Buy British flowers! Pesticide warning as producer declares UK ‘is fresher’
Countryfile: Matt apologises for picking 'unacceptable' flowers
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But beware – you don’t know what you might be breathing in. That’s the message from Roz Chandler who has set up the British Flower Growers Association to try to make a difference to the way we see and buy our blooms. With 90 percent of flowers sold in supermarkets and florists imported – mainly from Holland but also Kenya, Ecuador, Colombia and Ethiopia – Roz is out to revolutionise the British flower market.
She is particularly focused on the ethics behind the business.
Roz, 58, explained: “All Valentine’s Day roses come from Kenya and Ethiopia but they’re not labelled like food.
“Because there is no ‘fair trade’ you don’t know how they’re handled, what they’re treated with or how they’re sent and packaged.
“Overseas flowers are treated quite heavily with pesticides. When they’re packed and sent they’re dipped in some horrendous chemicals and then sent to us. And the first thing we do is breathe that in.”
She said a recent study even suggested some of the chemicals might be carcinogenic. She said: “My mission is to change all that in my lifetime, by being vocal about it.”
Mum-of-two Roz, a former city high flyer, sold her digital marketing company and moved to the coun- tryside in 2007 with husband Andrew.
She said her move into the floral market was an accident: “I didn’t mean to start the business at all. We bought a five-acre smallholding just outside Milton Keynes back in 2007. I had no idea what I was going to do with the land.
“I went on a chicken course and got chickens, then I went on a goat course and got goats.
“Then I did a one-day cut flower course – I don’t even know why I did it. I really liked it and thought I can have a go at this.
“We built three raised beds, they were tiny, and they grew. It felt really good. Then I thought, I know I’ll start a business. It was only meant to be a hobby when I first started.
“The first few years took lots of investment in both time and cost.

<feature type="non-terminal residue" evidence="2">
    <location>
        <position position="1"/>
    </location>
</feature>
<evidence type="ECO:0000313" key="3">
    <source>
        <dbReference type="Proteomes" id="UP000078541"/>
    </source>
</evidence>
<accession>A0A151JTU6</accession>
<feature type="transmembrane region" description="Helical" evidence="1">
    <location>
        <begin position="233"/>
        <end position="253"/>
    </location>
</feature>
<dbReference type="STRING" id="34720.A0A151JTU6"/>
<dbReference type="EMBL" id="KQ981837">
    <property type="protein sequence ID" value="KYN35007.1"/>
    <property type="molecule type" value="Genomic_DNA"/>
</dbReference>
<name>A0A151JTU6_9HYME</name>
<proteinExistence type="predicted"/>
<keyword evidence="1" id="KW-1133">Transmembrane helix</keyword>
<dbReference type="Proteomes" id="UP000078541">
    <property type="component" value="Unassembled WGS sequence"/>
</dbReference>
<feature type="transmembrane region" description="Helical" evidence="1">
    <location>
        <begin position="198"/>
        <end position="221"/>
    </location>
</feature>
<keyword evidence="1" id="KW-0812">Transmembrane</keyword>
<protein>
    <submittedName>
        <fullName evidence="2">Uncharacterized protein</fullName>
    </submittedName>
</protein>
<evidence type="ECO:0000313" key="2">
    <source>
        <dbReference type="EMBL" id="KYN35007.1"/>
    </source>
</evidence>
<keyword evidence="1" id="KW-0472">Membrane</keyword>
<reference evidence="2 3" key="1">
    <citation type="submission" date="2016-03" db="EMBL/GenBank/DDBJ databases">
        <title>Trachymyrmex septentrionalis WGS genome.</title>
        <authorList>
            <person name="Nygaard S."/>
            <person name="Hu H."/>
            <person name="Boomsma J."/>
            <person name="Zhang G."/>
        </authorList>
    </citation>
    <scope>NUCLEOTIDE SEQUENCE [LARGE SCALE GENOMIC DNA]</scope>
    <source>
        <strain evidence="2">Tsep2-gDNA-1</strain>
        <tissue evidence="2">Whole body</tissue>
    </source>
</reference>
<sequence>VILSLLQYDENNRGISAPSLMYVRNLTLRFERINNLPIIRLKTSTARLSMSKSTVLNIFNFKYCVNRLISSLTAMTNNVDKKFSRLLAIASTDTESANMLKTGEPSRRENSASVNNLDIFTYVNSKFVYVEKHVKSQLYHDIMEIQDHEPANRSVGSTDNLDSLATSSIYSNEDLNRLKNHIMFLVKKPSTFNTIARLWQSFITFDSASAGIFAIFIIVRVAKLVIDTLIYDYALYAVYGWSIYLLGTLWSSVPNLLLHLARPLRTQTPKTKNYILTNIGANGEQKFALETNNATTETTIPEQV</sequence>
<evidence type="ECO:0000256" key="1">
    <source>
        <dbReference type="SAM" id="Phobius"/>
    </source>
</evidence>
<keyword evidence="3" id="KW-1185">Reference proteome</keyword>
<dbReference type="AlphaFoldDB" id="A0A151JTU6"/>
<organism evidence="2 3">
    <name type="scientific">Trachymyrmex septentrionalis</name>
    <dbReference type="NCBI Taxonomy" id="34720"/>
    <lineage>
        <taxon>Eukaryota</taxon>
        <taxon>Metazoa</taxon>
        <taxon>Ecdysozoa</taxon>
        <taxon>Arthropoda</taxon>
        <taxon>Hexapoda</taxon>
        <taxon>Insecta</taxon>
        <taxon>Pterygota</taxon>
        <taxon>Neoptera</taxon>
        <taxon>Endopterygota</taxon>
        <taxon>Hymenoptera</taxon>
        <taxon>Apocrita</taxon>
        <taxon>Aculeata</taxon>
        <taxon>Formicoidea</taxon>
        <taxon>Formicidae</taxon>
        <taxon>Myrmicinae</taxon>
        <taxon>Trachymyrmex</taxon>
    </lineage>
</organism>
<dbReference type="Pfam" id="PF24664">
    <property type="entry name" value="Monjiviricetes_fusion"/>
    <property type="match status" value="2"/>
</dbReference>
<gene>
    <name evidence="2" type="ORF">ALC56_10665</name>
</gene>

“Then I just learnt as I went along – I read more, did a few more courses, started doing wedding flowers and working with a florist.
“Then I brought in a horticulturist who helped me with all the propagating and gardening stuff.”
She said that demand for flowers for funerals had grown as a result of the pandemic: “Before Covid our main business was high-end marquee weddings. We were doing up to 60 weddings a year, then Covid hit. We had all these flowers growing and I thought, what are we going to do?
“Sadly, we became a funeral business overnight. During that first lockdown there were no flowers being flown in from anywhere, so if you were having a funeral in our area it was either our flowers or no flowers.
“Then people started seeing our flowers – they’re British, natural and beautiful – a different look and feel to the usual funeral arrangements.
“And they smell for a start, and they’re fresher because we’ve just picked them. Cost wise we couldn’t compete with the supermarkets, I don’t think anyone could.
“But you can produce a beautiful bouquet for example, delivered locally for about £40. It’s not outrageous. Our flowers are not treated at all and they smell divine.”
Of the British Flowers Grower Association, she said: “It’s about creating a community, not just flower farmers. I want it to be anybody. I’ve registered it and I’m all ready to go. ”
● Visit flowersfromthefarm.co.uk
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